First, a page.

Saturday, 6 October 2018

Bones from Tiikkinummi and some DNA news

After getting the bones mentioned in the last post, I’ve been going through the boxes to ascertain their condition and size. Most of the bones have been cremated and broken into fragments, but fortunately the preserved pieces are large and can be identified on a general or even detailed level. Only the large bones of the limbs (e.g. humerus, tibia) are in smaller pieces, but it’s uncertain if this is because of deliberate breaking after the cremation or due to natural causes.

After this I’ve focused on the analysis of the remains from a cremation grave in Salo (formerly Perniö) Tiikkinummi, which was excavated in 1899 by Alfred Hackman (the grand old man of Finnish Iron Age). The grave was a rectangular stone setting (8.7 m x 6 m) delimited with large boulders and within these external perimeters was a thick layer composed of small stones and soil. There seems to have been two different phases of use of the grave, because some of the cremated bones were located on the top layer and the rest were underneath the stone and soil filling. The total weight of cremated bones is approximately 15.3 kg, which is unusually large amount in the context of the Finnish Early Iron Age. The artefacts found from the grave date it to the Late Roman Period (Keskitalo 1979: 28–29).

On Friday I also had a meeting with collaborators for the DNA analysis of some of the uncremated bones I’ve found from other sites. I was expecting that there would be some uncremated bones among the cremated ones and I wasn’t disappointed. There were samples from two individuals from a site dating to the Early Roman Period and these will hopefully be analysed in the near future.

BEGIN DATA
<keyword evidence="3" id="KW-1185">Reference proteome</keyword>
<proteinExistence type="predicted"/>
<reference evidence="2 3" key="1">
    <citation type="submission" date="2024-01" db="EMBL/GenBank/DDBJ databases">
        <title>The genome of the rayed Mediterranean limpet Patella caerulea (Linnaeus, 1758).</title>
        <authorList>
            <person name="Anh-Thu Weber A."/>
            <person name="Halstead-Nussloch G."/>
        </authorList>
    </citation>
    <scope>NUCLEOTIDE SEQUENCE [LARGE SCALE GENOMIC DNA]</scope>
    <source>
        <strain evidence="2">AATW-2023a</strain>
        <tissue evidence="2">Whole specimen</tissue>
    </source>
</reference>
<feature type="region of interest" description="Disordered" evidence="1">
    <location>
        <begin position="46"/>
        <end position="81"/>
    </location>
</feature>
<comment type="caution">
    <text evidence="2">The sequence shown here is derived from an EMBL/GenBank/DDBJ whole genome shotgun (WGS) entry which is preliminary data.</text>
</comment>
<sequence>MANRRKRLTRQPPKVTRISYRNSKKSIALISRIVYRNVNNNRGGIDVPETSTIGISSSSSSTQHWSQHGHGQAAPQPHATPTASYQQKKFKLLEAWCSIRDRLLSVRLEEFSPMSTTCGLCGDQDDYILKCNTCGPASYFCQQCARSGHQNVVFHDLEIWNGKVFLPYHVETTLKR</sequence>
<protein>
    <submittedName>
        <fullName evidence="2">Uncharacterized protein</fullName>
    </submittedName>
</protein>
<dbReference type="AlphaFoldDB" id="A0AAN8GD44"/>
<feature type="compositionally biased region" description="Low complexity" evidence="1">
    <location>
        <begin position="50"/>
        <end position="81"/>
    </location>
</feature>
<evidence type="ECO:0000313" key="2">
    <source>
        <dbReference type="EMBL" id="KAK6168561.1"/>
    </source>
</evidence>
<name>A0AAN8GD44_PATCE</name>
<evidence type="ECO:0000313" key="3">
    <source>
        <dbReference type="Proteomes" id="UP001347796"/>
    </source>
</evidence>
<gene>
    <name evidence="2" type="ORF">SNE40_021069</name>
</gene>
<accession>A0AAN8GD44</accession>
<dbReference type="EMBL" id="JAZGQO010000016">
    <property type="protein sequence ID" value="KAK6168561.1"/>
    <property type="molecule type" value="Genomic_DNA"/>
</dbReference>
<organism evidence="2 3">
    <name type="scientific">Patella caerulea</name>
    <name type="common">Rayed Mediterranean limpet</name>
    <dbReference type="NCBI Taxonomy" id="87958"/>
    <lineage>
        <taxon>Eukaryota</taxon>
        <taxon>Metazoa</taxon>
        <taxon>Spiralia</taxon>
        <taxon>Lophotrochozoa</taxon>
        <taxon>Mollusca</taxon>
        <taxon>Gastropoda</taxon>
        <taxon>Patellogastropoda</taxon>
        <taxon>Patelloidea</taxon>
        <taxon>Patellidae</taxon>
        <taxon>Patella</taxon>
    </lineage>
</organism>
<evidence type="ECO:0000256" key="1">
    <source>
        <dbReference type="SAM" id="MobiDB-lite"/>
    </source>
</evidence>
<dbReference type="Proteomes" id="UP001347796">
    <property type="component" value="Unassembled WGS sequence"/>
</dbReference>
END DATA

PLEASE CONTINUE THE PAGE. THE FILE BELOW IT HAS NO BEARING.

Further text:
Grave g from Tiikkinummi. Only the larger stones have been drawn (Hackman 1905: fig. 17).


Hackman, A. 1905. Die ältere Eisenzeit in Finnland – Die Funde aus den fünf ersten Jahrhunderten n. Chr. Helsinki, Aktiengesellschaft F. Tilgmanns Buch- und Steindruckerei.

Keskitalo, O. 1979. Suomen nuoremman roomalaisen rautakauden löydöt (Helsingin yliopiston arkeologian laitos, moniste n:o 20). Helsinki, University of Helsinki.

Sunday, 30 September 2018

The game is afoot

I visited the Finnish Heritage Agency (Museovirasto) in Helsinki last week to collect some bones that I’ll be analysing as part of my thesis. Most of these are from Roman Period (1/50–350/400 CE) burial sites which were excavated in the first decades of the 20th century. After this the bones have been waiting for someone to analyse them. Part of the reason why no one has touched them earlier is because majority of the bones are from cremation graves and broken into thousands of fragments. This presents an extra challenge for an osteologist and going through them is slower than with uncremated remains.

I also expected that there would be some uncremated or partially cremated bones present and after cursory checking during the unboxing this was confirmed. These bones will be heading for a DNA analysis and hopefully the results will bring new insight to the population history of Finland. The cremated bones will face osteological analysis so that the samples for stable isotope analyses can be identified. Osteology will also help in identifying the age, sex and health of the individuals heading for these analyses.

Dan Hill sang in the First Blood that "it's a long road", but this is also going to get very exciting.

Trunk full of research materials.